USF clubs unite to aid Haitians

With the increased instability in Haiti during the past three weeks, numerous USF student organizations have come together to help needy communities in the violence-stricken Caribbean nation.

After rebel forces made their way through the country in an attempt to oust now former president of Haiti, Jean Bertrand Aristide, the nation is facing a serious political crisis with a death toll of more than 100 people.

Last Sunday, Aristide resigned and immediately sought asylum in the Central African Republic, according to an Associated Press report. Supreme Court Chief Justice Boniface Alexandre became Haiti’s new president, as he was the second in command, the AP reported.

The International Studies Organization at USF along with several other student organizations are helping Amor en Accion’s, a non-profit organization that has been helping people in need in places like Haiti and the Dominican Republic for more than 28 years, organize a food drive headed to Haiti, said Joan Newcomb, assistant of the international studies program.

“Other organizations have been eager to help this cause,” Newcomb said. “This (drive) is a multi-cultural and multi-ethnic effort. And given the crisis in Haiti, they need all the help they can get.”

Newcomb along with Club Creole and ISO, is collecting non-perishable products that will be taken to Miami over the weekend, said Newcomb.

Other USF student organizations that are participating in the project are the Muslim Student Association, the Spanish Club, the Model U.N., the Catholic Student Union and the Geography Club.

Kathylynn Pierre, a USF alumna, is part of the non-profit organization Amor en Accion, or Love in Action, who has been part of the organization for the last seven years, said the group does not want to be a “big saver” but instead it wants to assist the establishments that exist within Haiti.

“Our goal is to reinforce the institutions that are already there (in Haiti),” said Pierre, who is also Haitian-American. “We don’t want to create dependency with the people of Haiti and the Dominican Republic.”

Pierre said members from the organization visit the island often to find out about the needs of the different communities and subsequently Amor en Accion funds the programs the communities want to install.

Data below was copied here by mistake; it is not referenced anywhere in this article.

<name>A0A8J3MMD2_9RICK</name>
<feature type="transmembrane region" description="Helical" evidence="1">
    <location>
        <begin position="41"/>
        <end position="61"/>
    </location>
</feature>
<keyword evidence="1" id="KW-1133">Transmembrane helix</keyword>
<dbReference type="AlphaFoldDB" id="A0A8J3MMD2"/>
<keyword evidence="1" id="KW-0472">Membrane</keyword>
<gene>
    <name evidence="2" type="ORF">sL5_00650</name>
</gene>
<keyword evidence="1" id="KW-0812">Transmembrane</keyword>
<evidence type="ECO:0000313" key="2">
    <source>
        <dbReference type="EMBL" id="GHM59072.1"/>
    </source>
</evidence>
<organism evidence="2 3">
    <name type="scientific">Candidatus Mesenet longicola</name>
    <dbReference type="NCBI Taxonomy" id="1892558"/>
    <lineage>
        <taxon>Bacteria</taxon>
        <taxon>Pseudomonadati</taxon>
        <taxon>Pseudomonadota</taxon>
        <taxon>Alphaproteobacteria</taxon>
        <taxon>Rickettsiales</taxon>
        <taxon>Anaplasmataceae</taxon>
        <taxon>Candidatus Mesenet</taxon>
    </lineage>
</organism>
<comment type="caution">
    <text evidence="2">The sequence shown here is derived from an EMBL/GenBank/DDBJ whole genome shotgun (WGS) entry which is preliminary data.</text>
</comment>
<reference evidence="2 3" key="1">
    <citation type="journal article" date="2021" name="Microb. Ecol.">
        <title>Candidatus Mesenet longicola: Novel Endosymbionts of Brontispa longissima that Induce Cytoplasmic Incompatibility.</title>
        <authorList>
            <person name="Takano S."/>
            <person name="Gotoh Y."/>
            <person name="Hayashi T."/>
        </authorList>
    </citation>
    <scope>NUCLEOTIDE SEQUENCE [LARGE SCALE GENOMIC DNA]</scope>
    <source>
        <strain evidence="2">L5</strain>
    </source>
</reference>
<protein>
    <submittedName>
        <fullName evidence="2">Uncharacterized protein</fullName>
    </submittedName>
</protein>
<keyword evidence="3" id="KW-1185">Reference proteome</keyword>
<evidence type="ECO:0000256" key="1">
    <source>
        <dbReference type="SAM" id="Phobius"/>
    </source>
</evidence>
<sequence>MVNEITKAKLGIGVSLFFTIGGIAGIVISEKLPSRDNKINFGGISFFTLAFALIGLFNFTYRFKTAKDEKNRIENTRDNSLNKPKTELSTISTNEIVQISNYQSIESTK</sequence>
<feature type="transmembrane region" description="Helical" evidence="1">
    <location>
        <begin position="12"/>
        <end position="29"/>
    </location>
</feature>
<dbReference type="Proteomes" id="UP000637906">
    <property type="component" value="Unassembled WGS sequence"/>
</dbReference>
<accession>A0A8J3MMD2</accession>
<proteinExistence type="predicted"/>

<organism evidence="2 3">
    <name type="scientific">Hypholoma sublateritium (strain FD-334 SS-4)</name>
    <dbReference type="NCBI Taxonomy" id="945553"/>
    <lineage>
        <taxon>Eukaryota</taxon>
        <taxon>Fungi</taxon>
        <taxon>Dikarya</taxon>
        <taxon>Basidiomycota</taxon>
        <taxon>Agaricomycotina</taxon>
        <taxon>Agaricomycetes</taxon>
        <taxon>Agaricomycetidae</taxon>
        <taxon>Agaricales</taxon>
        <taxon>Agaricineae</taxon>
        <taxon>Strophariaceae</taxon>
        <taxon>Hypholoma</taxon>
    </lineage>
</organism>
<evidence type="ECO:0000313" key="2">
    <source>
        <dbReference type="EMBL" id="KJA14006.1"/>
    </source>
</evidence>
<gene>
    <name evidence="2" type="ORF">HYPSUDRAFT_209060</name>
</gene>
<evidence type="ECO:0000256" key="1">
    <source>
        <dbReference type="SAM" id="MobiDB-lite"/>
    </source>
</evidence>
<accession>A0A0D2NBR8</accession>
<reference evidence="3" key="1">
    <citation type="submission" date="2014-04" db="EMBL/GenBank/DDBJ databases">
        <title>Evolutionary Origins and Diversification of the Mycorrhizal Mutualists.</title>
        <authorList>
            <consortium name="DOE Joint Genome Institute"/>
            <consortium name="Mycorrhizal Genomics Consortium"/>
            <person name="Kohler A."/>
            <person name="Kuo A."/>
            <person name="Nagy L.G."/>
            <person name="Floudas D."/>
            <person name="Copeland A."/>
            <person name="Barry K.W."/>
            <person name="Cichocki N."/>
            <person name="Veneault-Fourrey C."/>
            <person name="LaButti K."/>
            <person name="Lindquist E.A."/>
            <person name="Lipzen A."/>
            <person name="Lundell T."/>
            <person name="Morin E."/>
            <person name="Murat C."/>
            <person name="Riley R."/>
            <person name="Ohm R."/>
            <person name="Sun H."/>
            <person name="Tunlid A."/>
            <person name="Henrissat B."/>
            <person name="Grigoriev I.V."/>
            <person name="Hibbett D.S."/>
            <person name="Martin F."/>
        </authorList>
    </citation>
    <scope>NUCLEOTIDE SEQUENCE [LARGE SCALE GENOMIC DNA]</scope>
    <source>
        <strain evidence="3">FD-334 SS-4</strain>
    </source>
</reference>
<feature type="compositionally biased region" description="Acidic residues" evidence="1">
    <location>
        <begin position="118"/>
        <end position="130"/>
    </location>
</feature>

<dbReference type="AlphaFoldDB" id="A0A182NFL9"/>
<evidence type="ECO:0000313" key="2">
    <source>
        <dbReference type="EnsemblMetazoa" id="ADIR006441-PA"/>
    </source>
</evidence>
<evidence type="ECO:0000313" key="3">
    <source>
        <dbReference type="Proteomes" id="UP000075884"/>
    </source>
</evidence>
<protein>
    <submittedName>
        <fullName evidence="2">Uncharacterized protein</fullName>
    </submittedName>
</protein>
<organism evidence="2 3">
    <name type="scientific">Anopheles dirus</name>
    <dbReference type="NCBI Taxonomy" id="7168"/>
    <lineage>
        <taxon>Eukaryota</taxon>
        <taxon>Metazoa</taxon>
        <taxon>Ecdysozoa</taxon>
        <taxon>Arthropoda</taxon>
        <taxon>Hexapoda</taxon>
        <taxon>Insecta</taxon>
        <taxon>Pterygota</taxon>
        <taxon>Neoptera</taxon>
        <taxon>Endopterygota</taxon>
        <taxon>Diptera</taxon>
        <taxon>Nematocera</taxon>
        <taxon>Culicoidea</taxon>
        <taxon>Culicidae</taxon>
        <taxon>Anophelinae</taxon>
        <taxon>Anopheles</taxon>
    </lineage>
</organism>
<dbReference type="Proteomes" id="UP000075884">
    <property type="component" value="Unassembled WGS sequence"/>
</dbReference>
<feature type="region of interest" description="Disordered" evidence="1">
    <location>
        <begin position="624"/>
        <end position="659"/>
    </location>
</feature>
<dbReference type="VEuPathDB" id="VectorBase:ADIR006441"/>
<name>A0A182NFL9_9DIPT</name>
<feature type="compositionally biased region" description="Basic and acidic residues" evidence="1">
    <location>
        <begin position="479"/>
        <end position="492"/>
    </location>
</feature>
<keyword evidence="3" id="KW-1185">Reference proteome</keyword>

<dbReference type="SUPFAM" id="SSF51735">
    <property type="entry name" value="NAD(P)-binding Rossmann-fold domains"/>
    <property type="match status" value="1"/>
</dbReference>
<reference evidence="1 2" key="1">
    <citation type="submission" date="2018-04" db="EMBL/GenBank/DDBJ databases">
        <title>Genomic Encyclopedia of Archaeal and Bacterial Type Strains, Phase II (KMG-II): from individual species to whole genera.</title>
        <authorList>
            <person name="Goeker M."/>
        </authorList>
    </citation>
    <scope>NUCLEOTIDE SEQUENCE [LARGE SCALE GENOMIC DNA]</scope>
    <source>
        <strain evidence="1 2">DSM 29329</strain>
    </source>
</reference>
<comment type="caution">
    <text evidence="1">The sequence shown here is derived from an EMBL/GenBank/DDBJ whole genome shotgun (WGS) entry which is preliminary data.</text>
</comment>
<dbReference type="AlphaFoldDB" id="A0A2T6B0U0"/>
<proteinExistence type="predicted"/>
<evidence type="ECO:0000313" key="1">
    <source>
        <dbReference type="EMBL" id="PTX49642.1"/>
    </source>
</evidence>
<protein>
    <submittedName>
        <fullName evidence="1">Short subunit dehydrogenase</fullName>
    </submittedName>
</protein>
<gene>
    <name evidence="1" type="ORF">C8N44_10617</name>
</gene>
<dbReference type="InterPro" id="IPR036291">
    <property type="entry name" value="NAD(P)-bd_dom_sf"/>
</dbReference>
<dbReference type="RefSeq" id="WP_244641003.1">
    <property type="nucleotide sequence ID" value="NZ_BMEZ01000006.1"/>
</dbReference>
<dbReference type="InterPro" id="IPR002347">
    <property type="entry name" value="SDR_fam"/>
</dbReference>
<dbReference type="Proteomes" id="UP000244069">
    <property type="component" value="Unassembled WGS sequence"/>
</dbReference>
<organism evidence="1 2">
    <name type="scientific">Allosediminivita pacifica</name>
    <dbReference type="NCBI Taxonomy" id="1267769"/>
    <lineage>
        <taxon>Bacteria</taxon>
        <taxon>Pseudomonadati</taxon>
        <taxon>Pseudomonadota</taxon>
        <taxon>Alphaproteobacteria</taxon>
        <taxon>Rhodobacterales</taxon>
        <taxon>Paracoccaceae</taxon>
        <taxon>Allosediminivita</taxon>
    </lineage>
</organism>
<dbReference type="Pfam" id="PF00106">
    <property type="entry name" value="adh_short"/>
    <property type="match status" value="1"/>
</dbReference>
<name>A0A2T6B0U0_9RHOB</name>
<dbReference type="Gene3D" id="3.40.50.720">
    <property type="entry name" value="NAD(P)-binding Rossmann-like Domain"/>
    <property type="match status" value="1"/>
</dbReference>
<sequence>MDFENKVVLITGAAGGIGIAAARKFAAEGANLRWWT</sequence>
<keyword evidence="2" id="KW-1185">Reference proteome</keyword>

“More or less, we want to build hope by building houses or schools, for example,” she said.

This latest project for Haiti began the last week of February and the donations will be ready to be send by boat from the Miami Port by the end of March, Pierre said.

Communities included Gros-Mourne, which is about 170 miles northwest from Port-au-Prince, the capital, and Port-de-Paix, which is about 100 miles northwest from the capital.

“The roads are badly built so it takes about five to seven hours to get to Port-de-Paix or Gros-Mourne,” she said. “There are also these Russian-Cuban planes donated by Castro … that fly from Port-au-Prince to Port-de-Paix.”

Amor en Accion is asking for contributions that cost less than $1, such as canned goods. The products needed for the food drive project are divided into medical items such as first aid supplies, vitamins and medicine. In addition, the group also needs food items such as rice, powdered milk, dry pasta and baby formula.

Pierre, who is also the spokesperson of Amor en Accion in the Miami-Dade area, said the organization counts with about 200 members from the Michigan area as well as the South Florida region. She added that typically one of the members visits the island in order to bring donations, but with the increased violence only the director of Amor en Accion, Teresita Gonzalez, will make the next trip.

Friday is the last day to drop off products for those who are interested in participating in the food drive. The products can be delivered to Room 373 in the Social Sciences building, Newcomb said.